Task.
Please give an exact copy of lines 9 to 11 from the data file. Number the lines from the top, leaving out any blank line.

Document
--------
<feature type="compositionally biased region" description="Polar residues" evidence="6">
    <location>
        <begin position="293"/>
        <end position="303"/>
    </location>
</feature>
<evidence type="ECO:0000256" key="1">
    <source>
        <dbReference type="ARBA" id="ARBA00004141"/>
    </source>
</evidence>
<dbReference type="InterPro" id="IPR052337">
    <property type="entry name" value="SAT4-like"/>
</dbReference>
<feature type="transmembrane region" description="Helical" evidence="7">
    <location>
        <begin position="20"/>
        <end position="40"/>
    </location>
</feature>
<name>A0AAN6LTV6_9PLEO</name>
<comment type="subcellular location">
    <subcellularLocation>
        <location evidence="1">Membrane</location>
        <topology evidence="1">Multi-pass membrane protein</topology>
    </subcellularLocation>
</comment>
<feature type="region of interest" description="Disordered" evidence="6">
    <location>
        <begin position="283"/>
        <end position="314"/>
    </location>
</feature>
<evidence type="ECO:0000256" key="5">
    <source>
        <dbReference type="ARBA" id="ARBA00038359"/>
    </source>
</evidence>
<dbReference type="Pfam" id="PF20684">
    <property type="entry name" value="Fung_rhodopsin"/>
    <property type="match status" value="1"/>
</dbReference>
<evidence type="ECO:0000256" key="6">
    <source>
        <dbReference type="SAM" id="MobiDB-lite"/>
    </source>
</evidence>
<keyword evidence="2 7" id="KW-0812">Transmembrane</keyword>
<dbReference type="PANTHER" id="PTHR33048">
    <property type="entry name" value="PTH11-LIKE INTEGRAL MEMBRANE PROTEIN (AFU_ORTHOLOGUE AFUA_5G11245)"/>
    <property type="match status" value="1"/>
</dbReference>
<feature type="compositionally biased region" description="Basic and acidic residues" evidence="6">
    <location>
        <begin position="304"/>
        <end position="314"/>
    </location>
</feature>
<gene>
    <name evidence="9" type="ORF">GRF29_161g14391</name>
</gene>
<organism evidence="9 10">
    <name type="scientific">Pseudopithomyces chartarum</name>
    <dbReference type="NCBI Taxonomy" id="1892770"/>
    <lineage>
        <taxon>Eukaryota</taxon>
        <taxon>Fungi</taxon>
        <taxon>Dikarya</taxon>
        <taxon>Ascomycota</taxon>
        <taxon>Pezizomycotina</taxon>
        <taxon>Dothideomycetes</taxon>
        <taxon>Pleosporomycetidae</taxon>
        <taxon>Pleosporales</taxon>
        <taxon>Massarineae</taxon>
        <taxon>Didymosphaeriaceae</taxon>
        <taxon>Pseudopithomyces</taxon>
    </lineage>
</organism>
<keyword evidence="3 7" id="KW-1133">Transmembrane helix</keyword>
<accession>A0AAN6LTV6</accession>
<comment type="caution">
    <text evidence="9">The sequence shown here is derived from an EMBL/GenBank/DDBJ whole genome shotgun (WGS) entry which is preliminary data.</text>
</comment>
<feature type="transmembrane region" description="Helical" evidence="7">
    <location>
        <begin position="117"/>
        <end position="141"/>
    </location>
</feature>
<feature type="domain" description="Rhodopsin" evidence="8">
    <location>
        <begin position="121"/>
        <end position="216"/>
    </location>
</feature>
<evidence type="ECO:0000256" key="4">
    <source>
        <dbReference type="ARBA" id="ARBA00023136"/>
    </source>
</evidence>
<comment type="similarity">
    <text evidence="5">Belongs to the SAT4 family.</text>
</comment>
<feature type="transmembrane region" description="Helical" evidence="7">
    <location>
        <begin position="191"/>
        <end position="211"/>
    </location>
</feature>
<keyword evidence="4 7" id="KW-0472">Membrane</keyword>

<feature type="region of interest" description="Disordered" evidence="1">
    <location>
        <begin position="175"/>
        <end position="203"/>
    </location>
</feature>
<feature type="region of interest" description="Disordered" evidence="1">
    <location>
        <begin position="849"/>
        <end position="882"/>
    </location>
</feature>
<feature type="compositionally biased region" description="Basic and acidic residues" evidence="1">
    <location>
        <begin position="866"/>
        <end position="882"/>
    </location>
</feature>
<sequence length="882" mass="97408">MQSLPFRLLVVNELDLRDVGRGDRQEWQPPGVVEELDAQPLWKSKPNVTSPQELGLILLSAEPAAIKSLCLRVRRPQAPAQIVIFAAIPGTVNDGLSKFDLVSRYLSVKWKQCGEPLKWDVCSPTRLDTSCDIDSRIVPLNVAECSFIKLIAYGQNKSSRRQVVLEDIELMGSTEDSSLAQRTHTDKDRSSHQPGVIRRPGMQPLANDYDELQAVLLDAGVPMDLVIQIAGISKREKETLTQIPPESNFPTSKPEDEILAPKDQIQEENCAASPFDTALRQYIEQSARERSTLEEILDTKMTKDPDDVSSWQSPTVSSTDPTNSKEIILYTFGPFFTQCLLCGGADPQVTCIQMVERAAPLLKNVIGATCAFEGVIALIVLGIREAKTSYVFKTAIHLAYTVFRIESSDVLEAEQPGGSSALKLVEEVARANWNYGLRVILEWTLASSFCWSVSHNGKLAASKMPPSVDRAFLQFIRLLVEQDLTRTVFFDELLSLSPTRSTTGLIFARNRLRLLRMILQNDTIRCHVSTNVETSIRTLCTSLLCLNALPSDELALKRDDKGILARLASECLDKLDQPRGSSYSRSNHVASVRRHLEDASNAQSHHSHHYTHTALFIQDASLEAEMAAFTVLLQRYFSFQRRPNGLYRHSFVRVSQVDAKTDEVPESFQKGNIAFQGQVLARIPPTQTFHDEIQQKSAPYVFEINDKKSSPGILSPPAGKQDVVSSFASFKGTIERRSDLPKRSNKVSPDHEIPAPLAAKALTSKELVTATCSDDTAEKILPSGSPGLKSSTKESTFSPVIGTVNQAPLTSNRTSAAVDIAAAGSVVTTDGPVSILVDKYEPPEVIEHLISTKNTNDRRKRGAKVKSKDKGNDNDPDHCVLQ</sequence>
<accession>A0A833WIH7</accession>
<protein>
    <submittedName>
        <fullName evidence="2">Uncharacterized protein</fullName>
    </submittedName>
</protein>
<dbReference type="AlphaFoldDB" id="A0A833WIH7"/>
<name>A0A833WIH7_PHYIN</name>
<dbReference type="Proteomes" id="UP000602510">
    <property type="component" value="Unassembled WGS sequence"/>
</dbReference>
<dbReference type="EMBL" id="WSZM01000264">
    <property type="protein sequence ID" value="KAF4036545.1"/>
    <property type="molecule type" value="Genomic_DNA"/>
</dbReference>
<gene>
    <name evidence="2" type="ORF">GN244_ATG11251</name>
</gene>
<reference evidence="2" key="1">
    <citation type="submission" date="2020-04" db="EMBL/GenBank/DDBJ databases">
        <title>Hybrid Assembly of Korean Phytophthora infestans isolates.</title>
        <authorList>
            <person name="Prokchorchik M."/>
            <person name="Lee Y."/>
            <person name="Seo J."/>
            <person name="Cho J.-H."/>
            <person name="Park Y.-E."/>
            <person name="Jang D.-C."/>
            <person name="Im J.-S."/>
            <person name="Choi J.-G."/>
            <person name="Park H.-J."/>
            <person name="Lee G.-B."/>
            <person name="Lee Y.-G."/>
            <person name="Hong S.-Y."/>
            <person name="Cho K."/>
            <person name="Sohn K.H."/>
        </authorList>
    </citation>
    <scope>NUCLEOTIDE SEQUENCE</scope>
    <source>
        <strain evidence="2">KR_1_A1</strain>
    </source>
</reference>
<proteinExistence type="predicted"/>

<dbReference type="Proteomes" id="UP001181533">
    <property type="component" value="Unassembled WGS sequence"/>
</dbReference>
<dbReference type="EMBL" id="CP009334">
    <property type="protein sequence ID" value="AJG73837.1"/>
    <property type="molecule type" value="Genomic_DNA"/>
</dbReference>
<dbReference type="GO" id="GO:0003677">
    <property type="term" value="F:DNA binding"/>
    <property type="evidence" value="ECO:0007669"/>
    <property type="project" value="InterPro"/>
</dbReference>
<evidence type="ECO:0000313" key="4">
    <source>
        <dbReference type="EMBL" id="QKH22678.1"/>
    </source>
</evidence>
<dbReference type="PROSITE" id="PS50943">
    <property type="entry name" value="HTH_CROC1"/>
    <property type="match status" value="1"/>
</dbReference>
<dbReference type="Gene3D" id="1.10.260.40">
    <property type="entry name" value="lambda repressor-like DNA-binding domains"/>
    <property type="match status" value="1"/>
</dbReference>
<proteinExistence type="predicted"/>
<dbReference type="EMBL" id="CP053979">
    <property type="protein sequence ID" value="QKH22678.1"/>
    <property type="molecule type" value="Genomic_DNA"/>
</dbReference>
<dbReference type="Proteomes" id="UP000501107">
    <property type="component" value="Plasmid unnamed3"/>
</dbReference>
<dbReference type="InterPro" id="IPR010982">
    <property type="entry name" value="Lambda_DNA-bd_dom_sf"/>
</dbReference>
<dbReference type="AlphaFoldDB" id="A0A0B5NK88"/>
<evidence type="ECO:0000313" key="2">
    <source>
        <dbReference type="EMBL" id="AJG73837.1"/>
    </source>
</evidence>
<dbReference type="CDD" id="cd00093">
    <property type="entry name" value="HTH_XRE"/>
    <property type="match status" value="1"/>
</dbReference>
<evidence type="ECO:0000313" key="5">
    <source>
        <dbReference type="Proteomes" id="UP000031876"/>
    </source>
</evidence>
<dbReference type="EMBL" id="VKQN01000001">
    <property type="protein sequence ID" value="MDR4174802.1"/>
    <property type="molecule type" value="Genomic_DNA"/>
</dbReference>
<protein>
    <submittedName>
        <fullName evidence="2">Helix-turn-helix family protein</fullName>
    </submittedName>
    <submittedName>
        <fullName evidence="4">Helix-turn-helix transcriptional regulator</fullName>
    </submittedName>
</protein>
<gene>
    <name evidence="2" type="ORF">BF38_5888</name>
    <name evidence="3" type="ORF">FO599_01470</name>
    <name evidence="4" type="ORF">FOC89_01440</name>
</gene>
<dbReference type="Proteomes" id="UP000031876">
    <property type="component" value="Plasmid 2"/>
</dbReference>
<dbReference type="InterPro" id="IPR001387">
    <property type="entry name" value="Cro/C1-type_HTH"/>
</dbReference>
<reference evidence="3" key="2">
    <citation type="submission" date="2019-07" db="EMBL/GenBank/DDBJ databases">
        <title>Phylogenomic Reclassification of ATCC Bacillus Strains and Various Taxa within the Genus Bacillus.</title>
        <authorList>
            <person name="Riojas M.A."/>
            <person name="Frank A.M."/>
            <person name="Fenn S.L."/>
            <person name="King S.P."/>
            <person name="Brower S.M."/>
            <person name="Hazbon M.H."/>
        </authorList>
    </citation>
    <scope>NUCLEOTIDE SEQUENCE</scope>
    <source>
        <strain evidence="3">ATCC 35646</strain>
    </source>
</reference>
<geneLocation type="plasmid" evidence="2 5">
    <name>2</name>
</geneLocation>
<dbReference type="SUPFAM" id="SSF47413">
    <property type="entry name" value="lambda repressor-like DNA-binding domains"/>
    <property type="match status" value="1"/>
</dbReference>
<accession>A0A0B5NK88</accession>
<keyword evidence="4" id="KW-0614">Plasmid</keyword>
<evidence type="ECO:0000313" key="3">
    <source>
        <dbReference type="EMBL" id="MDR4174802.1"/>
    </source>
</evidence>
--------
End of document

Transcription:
        <dbReference type="ARBA" id="ARBA00004141"/>
    </source>
</evidence>